SORRENTINE GASTRONOMY AND GREAT MAESTROS OF CUISINE IN THE NEW NOVEL BY RAFFAELE LAURO, “DANCE THE LOVE - A STAR IN VICO EQUENSE”

20-06-2016

by Antonino Siniscalchi

I am almost sad that this new novel, “Dance The Love - A Star in Vico Equense”, concludes “The Sorrentine Trilogy” by Raffaele Lauro, for me simply “Prof”. So this amazing cultural celebration of our coast inaugurated with “Sorrento The Romance” and continued in “Caruso The Song - Lucio Dalla and Sorrento”, the creation of which I observed, seems to be concluding. The end! I have read the previous novels and I presented them in public, but the latter involved me more than others, because it talks of love, love for art, love for a person, Fernando Savarese, love for a country, love for nature and love for beauty.
It must also be the age, maybe I'm getting old (I hope only on paper), but I was truly moved. I find the final scene of the novel, the “dream” of Violetta Elvin returning to dance on the stage of the Bolshoi at the age of ninety, wonderful, crazy and visionary. Nevertheless, as a reporter with my ears pricked, and as an informed man from Sant’Agata, I sensed some new bubbles in the Professor's “pot”: long interviews with Livia and Alfonso Iaccarino, a research on the development of Sant’Agata from the nineteenth century until today, visits to the spring of Canale, to Deserto, Hotel Iaccarino and Agerola, and consultations at the National Library of Naples, in the section of Lucchesi Palli, of the manuscripts by Salvatore Di Giacomo – all this foretold something new. But back to us, to the topic present in the novel, but not discussed yet: the gastronomy of the Sorrentine coast, my particular interest having followed for years in Il Mattino, in the gastronomic column of the Agenda del Sole, the Friday supplement of the newspaper directed at the time by Pasquale Nonno, the emergence of many of our starred chefs, who today become TV stars and are chased for jobs like football managers.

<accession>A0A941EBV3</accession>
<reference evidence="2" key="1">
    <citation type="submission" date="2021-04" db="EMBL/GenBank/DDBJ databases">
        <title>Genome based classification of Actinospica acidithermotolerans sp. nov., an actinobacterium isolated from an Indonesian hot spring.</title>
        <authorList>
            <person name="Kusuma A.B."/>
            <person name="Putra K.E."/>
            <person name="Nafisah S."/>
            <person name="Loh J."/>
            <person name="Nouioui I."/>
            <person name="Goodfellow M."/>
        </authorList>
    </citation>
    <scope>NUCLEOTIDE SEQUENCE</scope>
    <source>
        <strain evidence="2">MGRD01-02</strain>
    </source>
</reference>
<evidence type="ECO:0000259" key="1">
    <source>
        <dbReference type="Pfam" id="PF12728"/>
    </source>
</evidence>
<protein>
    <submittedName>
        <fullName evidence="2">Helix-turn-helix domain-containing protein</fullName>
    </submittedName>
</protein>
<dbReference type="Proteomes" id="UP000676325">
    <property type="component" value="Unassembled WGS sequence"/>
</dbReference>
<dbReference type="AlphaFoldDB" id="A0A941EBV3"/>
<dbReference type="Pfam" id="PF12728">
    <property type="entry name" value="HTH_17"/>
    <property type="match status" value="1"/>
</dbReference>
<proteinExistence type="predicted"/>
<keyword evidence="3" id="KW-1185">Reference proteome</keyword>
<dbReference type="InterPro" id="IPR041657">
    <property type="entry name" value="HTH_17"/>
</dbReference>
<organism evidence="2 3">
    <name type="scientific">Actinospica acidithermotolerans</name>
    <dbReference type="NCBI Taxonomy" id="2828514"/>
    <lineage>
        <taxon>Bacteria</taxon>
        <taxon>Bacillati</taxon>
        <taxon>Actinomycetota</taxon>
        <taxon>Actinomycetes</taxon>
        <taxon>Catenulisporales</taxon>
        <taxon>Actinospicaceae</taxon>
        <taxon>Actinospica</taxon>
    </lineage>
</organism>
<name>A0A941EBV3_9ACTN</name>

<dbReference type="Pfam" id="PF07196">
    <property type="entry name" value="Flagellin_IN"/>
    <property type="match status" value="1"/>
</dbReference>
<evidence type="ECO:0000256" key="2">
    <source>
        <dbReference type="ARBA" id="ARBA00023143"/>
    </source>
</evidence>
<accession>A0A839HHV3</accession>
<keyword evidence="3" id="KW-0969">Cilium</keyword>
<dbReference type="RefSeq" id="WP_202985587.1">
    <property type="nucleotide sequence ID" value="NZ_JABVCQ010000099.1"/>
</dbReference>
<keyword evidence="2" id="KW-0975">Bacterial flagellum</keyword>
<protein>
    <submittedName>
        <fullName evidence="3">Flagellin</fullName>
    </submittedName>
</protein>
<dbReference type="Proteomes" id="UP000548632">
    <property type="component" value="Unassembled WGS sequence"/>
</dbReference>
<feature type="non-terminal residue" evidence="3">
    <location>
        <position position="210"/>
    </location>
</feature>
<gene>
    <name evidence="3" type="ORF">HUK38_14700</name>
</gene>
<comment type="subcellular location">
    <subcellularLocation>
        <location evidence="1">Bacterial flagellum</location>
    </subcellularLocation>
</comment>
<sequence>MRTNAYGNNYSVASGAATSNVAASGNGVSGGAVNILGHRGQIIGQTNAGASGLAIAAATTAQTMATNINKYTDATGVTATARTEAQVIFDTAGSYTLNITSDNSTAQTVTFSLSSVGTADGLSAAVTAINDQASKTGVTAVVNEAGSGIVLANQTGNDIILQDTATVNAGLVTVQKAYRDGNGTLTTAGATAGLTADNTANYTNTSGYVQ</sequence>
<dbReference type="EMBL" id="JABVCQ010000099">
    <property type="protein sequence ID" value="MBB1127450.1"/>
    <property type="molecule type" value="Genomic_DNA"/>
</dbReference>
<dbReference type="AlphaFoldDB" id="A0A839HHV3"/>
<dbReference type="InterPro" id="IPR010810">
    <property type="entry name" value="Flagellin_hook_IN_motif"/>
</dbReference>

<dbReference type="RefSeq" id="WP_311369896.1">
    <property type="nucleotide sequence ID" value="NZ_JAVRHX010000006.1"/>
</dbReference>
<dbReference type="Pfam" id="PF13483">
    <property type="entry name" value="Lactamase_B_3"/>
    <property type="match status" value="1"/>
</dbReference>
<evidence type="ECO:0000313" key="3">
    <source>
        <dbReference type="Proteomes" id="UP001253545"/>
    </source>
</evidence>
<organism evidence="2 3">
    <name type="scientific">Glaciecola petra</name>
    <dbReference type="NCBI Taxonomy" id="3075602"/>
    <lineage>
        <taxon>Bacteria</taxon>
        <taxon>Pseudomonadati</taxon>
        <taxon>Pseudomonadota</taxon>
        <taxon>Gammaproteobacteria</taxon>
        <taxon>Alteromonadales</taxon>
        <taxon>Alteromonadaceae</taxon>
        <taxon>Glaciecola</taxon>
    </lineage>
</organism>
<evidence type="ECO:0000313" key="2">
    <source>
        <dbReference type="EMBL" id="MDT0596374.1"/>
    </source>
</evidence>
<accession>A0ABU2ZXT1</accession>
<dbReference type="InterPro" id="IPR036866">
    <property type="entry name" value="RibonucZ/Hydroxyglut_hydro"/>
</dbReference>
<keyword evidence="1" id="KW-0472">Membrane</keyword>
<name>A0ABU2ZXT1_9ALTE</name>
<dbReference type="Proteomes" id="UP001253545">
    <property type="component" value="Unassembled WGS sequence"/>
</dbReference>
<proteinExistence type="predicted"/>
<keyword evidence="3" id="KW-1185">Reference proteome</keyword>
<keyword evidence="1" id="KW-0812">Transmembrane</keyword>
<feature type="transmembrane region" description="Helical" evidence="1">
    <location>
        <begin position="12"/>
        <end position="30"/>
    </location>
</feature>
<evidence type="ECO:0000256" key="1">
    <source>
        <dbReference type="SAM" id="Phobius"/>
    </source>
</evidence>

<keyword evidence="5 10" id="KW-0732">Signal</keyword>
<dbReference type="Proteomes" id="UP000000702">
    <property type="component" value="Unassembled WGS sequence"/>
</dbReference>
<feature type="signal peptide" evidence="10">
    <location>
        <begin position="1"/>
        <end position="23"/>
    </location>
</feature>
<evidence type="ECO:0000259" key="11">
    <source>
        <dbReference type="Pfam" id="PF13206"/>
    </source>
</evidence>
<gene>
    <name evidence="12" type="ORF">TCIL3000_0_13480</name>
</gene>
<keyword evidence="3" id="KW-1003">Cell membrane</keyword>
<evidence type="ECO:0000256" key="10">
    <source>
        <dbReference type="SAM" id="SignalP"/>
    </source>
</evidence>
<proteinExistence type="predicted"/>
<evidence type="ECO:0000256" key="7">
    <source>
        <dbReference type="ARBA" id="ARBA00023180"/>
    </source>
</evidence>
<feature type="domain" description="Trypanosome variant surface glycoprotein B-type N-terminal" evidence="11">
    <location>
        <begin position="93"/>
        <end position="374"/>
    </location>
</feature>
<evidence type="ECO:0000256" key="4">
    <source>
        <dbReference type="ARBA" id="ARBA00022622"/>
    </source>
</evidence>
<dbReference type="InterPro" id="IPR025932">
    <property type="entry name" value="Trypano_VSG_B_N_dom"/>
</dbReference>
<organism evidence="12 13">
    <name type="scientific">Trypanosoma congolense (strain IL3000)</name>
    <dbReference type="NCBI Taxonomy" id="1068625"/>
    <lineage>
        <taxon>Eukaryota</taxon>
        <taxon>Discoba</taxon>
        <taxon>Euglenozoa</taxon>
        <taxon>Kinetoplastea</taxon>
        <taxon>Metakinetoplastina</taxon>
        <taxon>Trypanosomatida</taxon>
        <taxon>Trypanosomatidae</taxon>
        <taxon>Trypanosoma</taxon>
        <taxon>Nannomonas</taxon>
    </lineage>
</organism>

D: The gastronomy of the coast occupies a privileged place also in the other two novels in the Sorrentine Trilogy. From the culture of cuisine to the culture of dance?

R: The culture of an area cannot be confined in a museum or in a library, which although important in their role as custodians of the past, do not cover the spiritual dimension of a special community, such as ours, from anthropological point of view. Even more so, in a land that for centuries has made the art of courtliness its socio-economic speciality, our heritage of identity is also enriched by the relationship with agricultural cultures, with the transformation of farmed products and the close bond with the quality and variety of food offered to guests from around the world. Let’s imagine for a moment, that the crops of oranges, lemons and walnuts had not been introduced centuries ago in the Sorrentine Peninsula. It would have been of harm also for musical compositions! Maybe “Torna a Surriento” or “Caruso” wouldn’t have been created at all! Provolone del Monaco is not an accident of history, but the final point, the excellence of work, symbolizing Monti Lattari without wanting to go too far back in time to the ancient history. The Mediterranean maquis provided and provides all the flavours of berries and herbs, which with natural, unique and unrepeatable tastes enhance traditional and innovative country dishes of the Mediterranean diet, the result of intelligence, creativity and passion of our great chefs: from the “starred” ones to young chefs, who bloom every summer in restaurants and kitchens of large hotels.

D: A mix of tradition and innovation in the schools of gastronomic thought by our chefs?

R: I would call them authentic philosophies, although diversified, well anchored, yet all linked to genuine products of the earth and to the review of the past, without ever betraying flavours and natural scents. I usually compare our chefs, starred or not starred, to the artists-craftsmen of the Renaissance workshops of Florence in the fifteenth and sixteenth century. It is no coincidence that in my historical novel, the first one of the trilogy, I called the chef of Casa Correale Alfonso, in honour of the master-prince of our chefs, Alfonso Iaccarino. Nor is the result of improvisation the constant reference in the second novel, dedicated to Lucio Dalla, to the predilection of the great artist from Bologna for the Sorrentine cuisine and the fruits of our land and our sea, this simple and not manipulated power, with a must: beefsteak tomatoes, mozzarella and basil.

D: I read that Violetta Elvin since 1951 has not been indifferent to the fruits of the earth and sea of Vico Equense.

R: Like all dancers, Donna Violetta has always eaten and eats little, very little, but that little should and must be genuine. Art does not allow manipulations. This encouraged, I do not say determined, the artist’s marriage to Vico Equense. The novel begins on the protagonist’s birthday (the ninety-second birthday), with the celebration dinner organized by her close ones at Antica Osteria "Nonna Rosa" under direction of maestro Peppe Guida. Not even this detail appears to be random, even if it’s completely true! Although, Donna Violetta’s culinary baptism dates back to her first visit in Vico Equense in 1951.

D: It was very amused to read of the “pagnottelle” in the packed lunch that the Aequa hotel, where she was staying, prepared for her and her English friends for the hike on Mount Faito and Mount Comune!